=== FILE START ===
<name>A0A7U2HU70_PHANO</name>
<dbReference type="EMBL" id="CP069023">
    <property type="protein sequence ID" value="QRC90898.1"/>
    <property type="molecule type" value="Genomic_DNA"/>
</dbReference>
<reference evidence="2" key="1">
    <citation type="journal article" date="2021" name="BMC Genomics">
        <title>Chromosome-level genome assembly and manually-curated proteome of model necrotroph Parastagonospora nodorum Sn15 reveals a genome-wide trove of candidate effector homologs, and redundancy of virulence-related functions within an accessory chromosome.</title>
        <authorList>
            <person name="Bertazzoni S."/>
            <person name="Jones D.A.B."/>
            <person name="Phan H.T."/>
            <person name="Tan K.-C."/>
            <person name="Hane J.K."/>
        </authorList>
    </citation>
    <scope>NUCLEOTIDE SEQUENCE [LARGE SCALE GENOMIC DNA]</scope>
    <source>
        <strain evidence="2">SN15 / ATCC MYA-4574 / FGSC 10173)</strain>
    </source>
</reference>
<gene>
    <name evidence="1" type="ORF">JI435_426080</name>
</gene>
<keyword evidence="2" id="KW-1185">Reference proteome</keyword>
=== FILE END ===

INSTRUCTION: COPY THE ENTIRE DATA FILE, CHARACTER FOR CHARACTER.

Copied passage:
<name>A0A7U2HU70_PHANO</name>
<dbReference type="EMBL" id="CP069023">
    <property type="protein sequence ID" value="QRC90898.1"/>
    <property type="molecule type" value="Genomic_DNA"/>
</dbReference>
<reference evidence="2" key="1">
    <citation type="journal article" date="2021" name="BMC Genomics">
        <title>Chromosome-level genome assembly and manually-curated proteome of model necrotroph Parastagonospora nodorum Sn15 reveals a genome-wide trove of candidate effector homologs, and redundancy of virulence-related functions within an accessory chromosome.</title>
        <authorList>
            <person name="Bertazzoni S."/>
            <person name="Jones D.A.B."/>
            <person name="Phan H.T."/>
            <person name="Tan K.-C."/>
            <person name="Hane J.K."/>
        </authorList>
    </citation>
    <scope>NUCLEOTIDE SEQUENCE [LARGE SCALE GENOMIC DNA]</scope>
    <source>
        <strain evidence="2">SN15 / ATCC MYA-4574 / FGSC 10173)</strain>
    </source>
</reference>
<gene>
    <name evidence="1" type="ORF">JI435_426080</name>
</gene>
<keyword evidence="2" id="KW-1185">Reference proteome</keyword>